- Created: Friday, February 23 2018 07:59
A significant focus of Budget 2018 was the introduction of certain initiatives to tackle the stagnant housing market and to provide some impetus to assist in the timely delivery of new housing stock.
Amid the debate that followed Budget 2018, as to whether the introduction of the new 6% rate of stamp duty on the acquisition of commercial property was appropriate, the government simultaneously committed to a stamp duty refund scheme for commercial land that is purchased for the development of new housing.
When applied and subject to compliance with certain conditions, the intent of this refund scheme is to rebate two thirds (66.66%) of the 6% stamp duty amount paid on the acquisition of commercial land.
It is expected that formal Revenue guidance will issue in due course, providing the precise application of the scheme (particularly the requisite qualifying conditions and eligible development types), but for now the Finance Act 2017 (which was signed into law on 25 December 2017) (the “Act”) provides the broad framework for its operation.
It appears clear from the Act that the rationale of the scheme is primarily devised to reward those who can deliver housing rapidly, and it’s clearly designed to favour a straightforward situation where a site is purchased and developed over a short period of time. Some of the foremost considerations on the operation of the scheme, as provided by the Act, are as follows:
- the residential development must commence within 30 months following the purchase of the land, but no later than 31 December 2021;
- the scheme applies to development consisting of the construction of residential units, not the refurbishment or completion of existing or partly built units;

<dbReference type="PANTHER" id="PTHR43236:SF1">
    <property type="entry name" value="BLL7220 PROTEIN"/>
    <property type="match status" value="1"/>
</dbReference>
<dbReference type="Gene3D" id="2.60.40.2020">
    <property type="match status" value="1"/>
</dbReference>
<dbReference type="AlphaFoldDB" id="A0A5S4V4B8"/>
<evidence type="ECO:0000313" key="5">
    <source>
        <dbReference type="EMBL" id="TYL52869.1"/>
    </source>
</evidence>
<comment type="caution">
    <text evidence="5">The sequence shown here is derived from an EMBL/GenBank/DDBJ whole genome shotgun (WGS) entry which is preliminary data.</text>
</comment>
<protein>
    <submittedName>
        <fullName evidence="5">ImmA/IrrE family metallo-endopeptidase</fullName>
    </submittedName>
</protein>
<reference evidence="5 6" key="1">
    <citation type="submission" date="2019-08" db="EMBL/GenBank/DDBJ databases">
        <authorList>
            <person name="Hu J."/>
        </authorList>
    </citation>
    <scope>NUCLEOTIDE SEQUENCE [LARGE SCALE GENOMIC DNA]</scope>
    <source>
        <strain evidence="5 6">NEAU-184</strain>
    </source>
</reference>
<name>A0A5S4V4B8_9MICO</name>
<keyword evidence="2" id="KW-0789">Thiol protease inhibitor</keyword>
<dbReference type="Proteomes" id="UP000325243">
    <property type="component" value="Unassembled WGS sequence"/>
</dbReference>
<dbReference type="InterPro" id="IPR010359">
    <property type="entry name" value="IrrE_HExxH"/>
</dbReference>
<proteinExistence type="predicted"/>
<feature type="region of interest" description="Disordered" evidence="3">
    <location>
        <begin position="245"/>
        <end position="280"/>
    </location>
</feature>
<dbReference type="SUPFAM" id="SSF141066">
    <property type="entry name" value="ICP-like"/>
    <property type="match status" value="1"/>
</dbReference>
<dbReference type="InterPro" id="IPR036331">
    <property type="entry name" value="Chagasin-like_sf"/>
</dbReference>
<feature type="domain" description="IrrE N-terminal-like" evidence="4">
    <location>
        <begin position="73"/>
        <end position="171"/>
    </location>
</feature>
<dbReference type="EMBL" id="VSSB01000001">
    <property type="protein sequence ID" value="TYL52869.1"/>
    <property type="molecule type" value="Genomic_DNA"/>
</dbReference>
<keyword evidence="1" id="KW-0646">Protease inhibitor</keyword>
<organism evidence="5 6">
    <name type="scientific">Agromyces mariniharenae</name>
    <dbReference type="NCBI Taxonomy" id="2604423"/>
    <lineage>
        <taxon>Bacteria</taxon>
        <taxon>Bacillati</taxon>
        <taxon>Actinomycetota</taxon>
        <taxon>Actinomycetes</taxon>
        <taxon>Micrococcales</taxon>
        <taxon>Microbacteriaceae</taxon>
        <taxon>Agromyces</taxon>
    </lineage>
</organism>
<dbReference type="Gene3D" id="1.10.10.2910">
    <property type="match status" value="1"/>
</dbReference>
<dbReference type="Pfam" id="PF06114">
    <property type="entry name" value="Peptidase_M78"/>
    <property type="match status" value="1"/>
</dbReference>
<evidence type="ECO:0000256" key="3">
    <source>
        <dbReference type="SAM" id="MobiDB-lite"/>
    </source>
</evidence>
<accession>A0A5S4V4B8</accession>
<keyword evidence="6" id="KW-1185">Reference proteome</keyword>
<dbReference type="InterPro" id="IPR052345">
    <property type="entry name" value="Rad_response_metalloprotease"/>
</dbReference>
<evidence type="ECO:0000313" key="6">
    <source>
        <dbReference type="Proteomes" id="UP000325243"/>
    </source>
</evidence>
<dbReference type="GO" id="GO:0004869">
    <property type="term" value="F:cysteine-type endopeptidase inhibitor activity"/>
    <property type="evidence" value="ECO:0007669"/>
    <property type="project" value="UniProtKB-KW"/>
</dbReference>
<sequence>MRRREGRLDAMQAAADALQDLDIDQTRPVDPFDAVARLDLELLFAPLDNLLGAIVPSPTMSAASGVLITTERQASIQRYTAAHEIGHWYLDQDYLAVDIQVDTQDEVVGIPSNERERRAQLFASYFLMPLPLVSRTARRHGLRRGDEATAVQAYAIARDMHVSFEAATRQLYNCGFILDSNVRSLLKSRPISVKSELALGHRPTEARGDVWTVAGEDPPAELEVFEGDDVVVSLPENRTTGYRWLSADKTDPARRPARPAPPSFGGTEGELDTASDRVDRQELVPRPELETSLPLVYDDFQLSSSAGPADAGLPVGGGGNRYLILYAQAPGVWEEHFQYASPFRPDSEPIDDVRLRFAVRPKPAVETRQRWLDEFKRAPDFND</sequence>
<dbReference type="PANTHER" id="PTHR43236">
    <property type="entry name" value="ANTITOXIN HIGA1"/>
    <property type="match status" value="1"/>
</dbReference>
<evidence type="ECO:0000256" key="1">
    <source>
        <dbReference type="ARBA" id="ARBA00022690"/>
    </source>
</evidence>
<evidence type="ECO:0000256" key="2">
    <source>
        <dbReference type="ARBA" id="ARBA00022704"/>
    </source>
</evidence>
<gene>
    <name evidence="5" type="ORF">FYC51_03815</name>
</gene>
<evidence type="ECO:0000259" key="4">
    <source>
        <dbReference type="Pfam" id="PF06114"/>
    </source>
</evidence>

- development must commence on foot of a Commencement Notice which has been served in accordance with the Building Control Regulations;
- the development must be completed within 2 years of the acknowledgment of the Commencement Notice by the relevant Local Authority;
- there is a requirement that 75% of the relevant land is comprised of residential units or that the gross floor space of the residential units amounts to at least 75% if the total surface area of the land;
- claims are to be made electronically (presumably through the Revenue Online Service) and will need to be accompanied by a form of Statutory Declaration and other documents/ information, yet to be specified;
- the refund can be reclaimed following the commencement of the works. If the land is being developed in phases, it can be reclaimed on commencement of each phase in proportion to the land area in each phase; and
- the refund can be subject to claw back provisions, for example, if the conditions of the Act are not complied with or, in particular, where the works have not been completed within the 2 year deadline.
While the refund scheme is to generally be welcomed, its application in the context of the Act gives rise to several questions and issues and it is clear that more precise Revenue guidance is needed on the exact operation of the scheme and procedures to be followed.